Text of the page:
4. ^ "Mumbai's Khar Station Turns 90". Retrieved 30 August 2023.
  5. ^ "Mumbai's Khar Station Turns 90". Archived from the original on 24 October 2020. Retrieved 1 July 2014.
  6. ^ "A Tour Through Mumbai's Historical Neighbourhoods". 3 January 2016. Archived from the original on 19 January 2019. Retrieved 19 January 2019.
  7. ^ Duncan Forbes (1848). A Dictionary, Hindustani and English: To which is Added a Reversed Part, English and Hindustani. W.H. Allen. Archived from the original on 4 July 2023. Retrieved 12 April 2012.
  8. ^ "An English-Konkani dictionary". 1883.
  9. ^ Saradesāya, Manohararāya (2000). A History of Konkani Literature: From 1500 to 1992. Sahitya Akademi. ISBN 9788172016647. Archived from the original on 4 July 2023. Retrieved 7 June 2022.
  10. ^ "The East Indians of Bandra". Archived from the original on 8 May 2021. Retrieved 10 March 2021.
  11. ^ Have Bandra's xenophobes forgotten their own history?, First Post, 9 March 2012, archived from the original on 21 March 2017, retrieved 10 October 2015
  12. ^ Catherine of Bragança (1638–1705), BBC, archived from the original on 4 August 2011, retrieved 20 December 2019
  13. ^ "Greater Bombay District Gazetteer". Maharashtra State Gazetteers. Government of Maharashtra. 1960. p. 174. Archived from the original on 6 September 2008. Retrieved 13 August 2008.
  14. ^ Mumbai: Once a part of Bandra's Catholic heritage, a chapel at Pali Hill will soon be history, DNA India, 21 April 2013, archived from the original on 4 September 2015, retrieved 10 October 2015
  15. ^ "July 02, 2014". IndiaTV. Archived from the original on 7 October 2020. Retrieved 3 October 2020.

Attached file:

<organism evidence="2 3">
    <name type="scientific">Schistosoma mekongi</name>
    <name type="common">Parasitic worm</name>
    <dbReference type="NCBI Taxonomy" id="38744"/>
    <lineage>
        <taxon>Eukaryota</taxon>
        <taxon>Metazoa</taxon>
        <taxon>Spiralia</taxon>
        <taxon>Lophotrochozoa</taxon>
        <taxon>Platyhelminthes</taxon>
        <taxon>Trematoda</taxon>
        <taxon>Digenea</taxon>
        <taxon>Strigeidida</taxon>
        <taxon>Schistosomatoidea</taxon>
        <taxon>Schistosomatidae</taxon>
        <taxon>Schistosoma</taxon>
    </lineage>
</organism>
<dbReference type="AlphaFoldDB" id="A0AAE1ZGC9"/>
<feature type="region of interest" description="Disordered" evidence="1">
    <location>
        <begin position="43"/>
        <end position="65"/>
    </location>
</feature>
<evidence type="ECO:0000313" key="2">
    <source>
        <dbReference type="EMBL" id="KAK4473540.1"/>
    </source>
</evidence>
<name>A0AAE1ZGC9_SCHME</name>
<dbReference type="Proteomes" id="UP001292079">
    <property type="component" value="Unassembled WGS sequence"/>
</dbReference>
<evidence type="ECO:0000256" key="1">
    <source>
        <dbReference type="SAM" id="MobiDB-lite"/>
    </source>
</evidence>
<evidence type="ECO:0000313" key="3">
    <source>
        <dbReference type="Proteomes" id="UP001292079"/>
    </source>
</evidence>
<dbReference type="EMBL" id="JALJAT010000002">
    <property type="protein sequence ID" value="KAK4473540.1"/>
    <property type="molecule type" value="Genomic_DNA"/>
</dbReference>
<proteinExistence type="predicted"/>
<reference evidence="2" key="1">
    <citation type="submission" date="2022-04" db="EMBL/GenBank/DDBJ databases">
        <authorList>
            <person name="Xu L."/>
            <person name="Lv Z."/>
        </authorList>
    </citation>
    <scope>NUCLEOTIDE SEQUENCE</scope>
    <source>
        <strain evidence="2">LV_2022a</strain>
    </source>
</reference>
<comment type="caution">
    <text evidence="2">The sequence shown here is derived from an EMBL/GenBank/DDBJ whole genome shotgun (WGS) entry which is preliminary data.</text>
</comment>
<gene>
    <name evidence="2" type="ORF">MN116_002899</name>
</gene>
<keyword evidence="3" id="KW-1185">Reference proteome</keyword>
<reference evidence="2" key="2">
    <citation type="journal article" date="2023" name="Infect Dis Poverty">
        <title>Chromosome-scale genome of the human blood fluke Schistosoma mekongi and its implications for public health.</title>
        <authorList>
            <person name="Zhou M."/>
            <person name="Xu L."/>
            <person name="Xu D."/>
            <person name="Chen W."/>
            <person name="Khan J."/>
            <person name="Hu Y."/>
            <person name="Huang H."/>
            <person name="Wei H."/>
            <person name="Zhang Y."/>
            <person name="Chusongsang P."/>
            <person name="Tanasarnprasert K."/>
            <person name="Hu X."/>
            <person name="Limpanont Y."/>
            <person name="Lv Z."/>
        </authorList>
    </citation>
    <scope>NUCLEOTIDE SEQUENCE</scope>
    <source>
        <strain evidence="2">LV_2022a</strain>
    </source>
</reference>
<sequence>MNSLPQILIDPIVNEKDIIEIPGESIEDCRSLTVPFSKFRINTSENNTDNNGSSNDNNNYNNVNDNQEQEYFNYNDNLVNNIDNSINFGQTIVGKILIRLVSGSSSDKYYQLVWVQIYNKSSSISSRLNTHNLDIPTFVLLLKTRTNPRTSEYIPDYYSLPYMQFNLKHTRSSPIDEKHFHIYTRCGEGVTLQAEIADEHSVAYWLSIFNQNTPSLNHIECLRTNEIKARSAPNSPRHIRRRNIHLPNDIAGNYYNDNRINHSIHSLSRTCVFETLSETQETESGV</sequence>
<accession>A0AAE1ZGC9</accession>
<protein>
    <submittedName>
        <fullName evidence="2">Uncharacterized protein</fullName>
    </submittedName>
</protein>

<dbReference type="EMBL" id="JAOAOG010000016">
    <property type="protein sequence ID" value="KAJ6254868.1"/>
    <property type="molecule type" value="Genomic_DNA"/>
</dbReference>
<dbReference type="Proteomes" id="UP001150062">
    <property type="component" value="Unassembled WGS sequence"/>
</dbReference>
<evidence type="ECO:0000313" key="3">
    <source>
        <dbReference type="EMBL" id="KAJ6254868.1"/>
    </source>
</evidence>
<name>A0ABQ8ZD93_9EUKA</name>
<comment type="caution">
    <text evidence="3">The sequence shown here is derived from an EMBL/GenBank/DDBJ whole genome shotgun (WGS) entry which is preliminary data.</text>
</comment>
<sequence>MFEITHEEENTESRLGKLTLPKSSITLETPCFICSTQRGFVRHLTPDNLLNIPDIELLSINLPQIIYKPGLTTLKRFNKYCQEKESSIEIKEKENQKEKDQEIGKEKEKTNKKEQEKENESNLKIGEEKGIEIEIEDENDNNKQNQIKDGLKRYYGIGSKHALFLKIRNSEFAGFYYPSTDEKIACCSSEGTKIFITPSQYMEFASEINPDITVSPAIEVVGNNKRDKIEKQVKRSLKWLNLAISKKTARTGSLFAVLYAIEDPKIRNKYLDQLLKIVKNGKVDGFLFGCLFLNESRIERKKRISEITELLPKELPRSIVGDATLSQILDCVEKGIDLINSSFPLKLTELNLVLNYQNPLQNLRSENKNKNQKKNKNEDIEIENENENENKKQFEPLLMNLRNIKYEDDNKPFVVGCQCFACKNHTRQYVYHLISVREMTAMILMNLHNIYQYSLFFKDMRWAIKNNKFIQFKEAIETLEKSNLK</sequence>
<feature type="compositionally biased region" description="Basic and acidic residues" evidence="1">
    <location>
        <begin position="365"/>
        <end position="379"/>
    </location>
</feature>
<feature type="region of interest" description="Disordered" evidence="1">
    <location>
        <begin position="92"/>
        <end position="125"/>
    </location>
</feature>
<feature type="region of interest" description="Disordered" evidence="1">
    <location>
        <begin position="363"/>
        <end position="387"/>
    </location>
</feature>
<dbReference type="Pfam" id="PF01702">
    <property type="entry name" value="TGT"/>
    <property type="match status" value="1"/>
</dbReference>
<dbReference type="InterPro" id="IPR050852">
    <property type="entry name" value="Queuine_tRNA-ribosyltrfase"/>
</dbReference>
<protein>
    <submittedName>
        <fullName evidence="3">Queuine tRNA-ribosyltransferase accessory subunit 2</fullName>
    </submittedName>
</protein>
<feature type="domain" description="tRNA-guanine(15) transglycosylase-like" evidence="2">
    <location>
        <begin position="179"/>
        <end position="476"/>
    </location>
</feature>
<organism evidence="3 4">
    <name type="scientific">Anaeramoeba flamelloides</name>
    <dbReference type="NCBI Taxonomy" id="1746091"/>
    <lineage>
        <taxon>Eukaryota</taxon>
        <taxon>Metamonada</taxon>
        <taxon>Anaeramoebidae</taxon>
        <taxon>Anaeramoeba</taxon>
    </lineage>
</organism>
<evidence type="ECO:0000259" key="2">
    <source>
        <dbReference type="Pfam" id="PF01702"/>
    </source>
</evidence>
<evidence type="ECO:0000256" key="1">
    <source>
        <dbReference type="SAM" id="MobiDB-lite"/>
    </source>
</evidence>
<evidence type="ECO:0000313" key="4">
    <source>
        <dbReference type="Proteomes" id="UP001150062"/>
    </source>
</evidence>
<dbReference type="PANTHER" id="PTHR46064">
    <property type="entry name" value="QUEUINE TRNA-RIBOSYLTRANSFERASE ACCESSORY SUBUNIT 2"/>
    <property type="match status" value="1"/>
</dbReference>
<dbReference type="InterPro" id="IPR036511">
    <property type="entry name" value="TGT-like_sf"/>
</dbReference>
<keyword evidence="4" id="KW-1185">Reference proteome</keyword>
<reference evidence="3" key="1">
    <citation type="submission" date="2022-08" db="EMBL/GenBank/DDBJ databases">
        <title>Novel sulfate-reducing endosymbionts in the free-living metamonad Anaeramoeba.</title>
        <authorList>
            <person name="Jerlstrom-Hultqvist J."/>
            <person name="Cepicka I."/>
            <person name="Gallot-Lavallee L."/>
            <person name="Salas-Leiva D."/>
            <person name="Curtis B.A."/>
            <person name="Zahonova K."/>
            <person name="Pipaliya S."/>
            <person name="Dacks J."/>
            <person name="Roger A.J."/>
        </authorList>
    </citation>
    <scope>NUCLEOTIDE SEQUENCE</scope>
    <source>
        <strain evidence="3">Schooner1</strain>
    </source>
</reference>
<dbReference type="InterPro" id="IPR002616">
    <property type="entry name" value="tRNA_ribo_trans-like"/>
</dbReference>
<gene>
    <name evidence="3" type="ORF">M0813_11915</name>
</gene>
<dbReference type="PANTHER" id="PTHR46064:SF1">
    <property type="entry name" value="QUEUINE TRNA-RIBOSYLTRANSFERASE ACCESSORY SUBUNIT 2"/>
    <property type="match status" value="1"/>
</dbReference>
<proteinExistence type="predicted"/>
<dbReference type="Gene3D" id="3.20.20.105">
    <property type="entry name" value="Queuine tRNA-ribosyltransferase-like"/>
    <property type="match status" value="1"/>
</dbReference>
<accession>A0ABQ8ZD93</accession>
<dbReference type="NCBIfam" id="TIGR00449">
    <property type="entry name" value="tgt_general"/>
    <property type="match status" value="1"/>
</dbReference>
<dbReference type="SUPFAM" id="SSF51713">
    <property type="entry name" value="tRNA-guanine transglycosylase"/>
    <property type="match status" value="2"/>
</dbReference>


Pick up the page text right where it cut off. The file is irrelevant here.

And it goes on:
16. ^ Mount Mary fair begins today[dead link] Indian Express, 8 September 2007.
  17. ^ "Devotees throng to Bandra Fair on opening day as stall owners protest" Archived 1 October 2012 at the Wayback Machine, DNA (newspaper), 13 September 2010.
  18. ^ "History". St Andrew High School, Bandra. Archived from the original on 31 March 2012. Retrieved 19 April 2012.
  19. ^ "St. Theresa's High School". Archived from the original on 12 April 2012. Retrieved 21 June 2012.(no valid archive exists)
  20. ^ "Here's everything you need to know about the journey from Bandora to Bandra | Latest News & Updates at Daily News & Analysis". dna. 16 December 2015. Archived from the original on 26 May 2018. Retrieved 26 May 2018.
  21. ^ "Illustrious Alumnae – St. Joseph's Convent School". Archived from the original on 25 January 2017. Retrieved 27 September 2016.
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  24. ^ "IES's MCRC invites online application for PGDM batch 2021-23". 17 December 2020. Archived from the original on 6 April 2023. Retrieved 6 September 2022.
  25. ^ a b "Places of Interest". Gazetteer of Thane District. 1882. Archived from the original on 10 February 2010. Retrieved 5 June 2011.
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  27. ^ "Makeover for Bandra Talao finally kicks off". Daily News and Analysis. 30 June 2010. Archived from the original on 2 July 2010. Retrieved 10 January 2012.
  28. ^ "How the 1993 blasts changed Mumbai forever". BBC News. 30 July 2015. Archived from the original on 26 June 2019. Retrieved 10 January 2022.
  29. ^ "Ranwar Village". Minor Sights. Archived from the original on 9 April 2016. Retrieved 22 March 2016.
  30. ^ "Bollywood Art Project". Minor Sights. Archived from the original on 9 April 2016. Retrieved 22 March 2016.
  31. ^ "Bollywood Art Project – BAP". Archived from the original on 27 May 2017. Retrieved 22 March 2016.
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  33. ^ "Phalke Mural to be Unveiled Today". The Indian Express. Archived from the original on 26 May 2018. Retrieved 26 May 2018.